On May 18, Vermont Governor Phil Scott signed legislation into law that would effectively prohibit the sale of certain products containing per- and polyfluoroalkyl substances (PFAS). The legislation will ban these “Forever Chemicals” from food packaging, ski wax, firefighting foams, carpets, rugs, and aftermarket stain and water-resistant treatments.
This legislation goes into effect on July 1, 2021. Firefighting foam manufacturer will be required to stop producing, distributing, and selling products containing PFAS by no later than July 1, 2022. Similar constraints on manufacturers of food packaging, rugs, carpets (as well as related treatment products), and ski wax must be followed by July 1, 2023.
View the bill here.
The ban comes after a landmark study found elevated levels of PFAS in all samples of US women's breast milk that were tested. The samples tested had PFAS levels nearly 2,000 times higher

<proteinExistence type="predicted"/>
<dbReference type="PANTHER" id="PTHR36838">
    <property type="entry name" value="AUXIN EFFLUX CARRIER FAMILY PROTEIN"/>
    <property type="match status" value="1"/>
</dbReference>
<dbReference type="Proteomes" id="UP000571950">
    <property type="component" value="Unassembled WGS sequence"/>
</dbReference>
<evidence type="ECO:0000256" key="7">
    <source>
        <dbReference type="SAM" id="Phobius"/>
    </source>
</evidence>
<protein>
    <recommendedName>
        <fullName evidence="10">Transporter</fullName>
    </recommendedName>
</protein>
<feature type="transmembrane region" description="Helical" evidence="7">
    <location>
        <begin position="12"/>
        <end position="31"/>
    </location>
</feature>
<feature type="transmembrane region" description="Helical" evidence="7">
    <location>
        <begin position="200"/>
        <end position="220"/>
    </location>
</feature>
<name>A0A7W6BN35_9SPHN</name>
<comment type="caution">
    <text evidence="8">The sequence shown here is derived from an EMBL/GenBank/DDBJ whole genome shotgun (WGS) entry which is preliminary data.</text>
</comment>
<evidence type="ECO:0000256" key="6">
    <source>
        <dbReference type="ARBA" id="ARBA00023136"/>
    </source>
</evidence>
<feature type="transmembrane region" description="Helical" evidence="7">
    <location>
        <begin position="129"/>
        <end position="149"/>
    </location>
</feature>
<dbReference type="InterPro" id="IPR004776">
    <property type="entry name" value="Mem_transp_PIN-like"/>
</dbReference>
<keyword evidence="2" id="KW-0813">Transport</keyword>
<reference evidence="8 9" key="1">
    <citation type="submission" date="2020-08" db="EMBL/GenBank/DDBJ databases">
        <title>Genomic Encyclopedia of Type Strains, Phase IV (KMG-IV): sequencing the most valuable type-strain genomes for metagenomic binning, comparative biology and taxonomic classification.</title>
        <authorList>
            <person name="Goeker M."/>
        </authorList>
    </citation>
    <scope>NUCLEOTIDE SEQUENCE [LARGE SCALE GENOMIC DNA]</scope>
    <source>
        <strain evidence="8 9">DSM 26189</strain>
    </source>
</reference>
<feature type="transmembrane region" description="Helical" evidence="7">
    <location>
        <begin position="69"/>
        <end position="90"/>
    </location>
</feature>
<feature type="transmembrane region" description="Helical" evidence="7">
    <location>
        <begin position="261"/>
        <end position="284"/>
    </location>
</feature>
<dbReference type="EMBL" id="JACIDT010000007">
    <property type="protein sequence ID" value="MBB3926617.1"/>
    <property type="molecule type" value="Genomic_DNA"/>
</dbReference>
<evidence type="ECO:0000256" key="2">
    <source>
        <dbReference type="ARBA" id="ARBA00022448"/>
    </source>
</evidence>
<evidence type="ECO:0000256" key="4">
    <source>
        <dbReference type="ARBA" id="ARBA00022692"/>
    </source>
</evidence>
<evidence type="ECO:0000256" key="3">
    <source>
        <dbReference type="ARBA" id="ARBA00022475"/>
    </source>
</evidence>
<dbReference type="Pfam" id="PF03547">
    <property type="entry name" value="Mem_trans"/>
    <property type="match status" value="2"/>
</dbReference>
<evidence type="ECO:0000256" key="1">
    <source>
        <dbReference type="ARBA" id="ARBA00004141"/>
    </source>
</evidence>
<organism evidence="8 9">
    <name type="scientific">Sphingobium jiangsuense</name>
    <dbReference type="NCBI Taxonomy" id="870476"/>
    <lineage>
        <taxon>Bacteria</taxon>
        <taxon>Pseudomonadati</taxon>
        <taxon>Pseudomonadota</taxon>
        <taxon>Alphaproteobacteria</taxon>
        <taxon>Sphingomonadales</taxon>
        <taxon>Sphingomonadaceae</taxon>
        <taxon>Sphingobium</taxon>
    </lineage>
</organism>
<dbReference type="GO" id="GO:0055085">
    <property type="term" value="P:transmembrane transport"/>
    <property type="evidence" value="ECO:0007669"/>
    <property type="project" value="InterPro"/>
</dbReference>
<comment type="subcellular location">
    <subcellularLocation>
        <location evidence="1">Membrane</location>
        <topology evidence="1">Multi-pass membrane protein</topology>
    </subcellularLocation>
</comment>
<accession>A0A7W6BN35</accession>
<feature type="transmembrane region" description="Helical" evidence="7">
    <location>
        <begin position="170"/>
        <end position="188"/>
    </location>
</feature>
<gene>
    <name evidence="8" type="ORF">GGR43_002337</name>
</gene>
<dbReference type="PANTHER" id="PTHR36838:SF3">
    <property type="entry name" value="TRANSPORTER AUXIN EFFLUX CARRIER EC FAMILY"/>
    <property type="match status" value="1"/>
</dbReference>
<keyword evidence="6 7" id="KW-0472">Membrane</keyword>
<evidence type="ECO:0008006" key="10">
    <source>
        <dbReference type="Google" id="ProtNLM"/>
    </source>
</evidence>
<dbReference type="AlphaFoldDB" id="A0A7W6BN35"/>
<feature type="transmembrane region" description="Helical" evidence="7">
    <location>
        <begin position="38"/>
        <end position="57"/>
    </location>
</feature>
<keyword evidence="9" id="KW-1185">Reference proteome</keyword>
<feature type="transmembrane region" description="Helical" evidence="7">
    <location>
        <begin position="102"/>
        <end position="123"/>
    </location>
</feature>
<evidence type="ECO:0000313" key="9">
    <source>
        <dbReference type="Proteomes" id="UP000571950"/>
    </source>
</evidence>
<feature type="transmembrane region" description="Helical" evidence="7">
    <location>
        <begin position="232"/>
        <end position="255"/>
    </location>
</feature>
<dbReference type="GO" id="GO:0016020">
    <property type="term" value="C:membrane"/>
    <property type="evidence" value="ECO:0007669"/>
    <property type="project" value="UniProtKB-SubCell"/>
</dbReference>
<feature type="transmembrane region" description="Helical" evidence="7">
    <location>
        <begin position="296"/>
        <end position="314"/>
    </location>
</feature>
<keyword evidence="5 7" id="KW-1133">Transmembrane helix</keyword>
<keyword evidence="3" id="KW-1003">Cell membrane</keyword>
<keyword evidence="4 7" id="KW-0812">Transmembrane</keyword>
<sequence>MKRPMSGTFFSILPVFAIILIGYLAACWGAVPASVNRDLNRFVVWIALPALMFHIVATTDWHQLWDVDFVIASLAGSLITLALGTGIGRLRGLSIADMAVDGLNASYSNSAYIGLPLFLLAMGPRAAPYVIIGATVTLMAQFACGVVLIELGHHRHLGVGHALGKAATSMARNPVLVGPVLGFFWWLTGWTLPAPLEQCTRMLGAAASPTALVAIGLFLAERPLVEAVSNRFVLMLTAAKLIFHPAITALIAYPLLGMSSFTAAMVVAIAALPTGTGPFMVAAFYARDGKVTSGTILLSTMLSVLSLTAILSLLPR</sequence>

than the safe amount in drinking water recommended by public health advocates.
The Move to Phase PFAS Out of Food Packaging
Several other State and local governments have begun the process of phasing out PFAS and other potentially harmful chemicals from food packaging. Maine and Washington
are expected to begin statewide phaseouts of PFAS in food packaging on January 1, 2022. On December 3, 2020, New York Governor Andrew Cuomo signed a bill prohibiting PFAS in food packaging, to take effect in 2023.
Congresswoman Debbie Dingell introduced Federal legislation to ban PFAS in food packaging in 2019.
Many retailers have also taken steps to eliminate potentially harmful chemicals from their products. At least eighteen food retailers
have announced plans to reduce or eliminate PFAS from food packaging, including Amazon Kitchen, Chipotle, Trade Joe’s, and Whole Foods Market.
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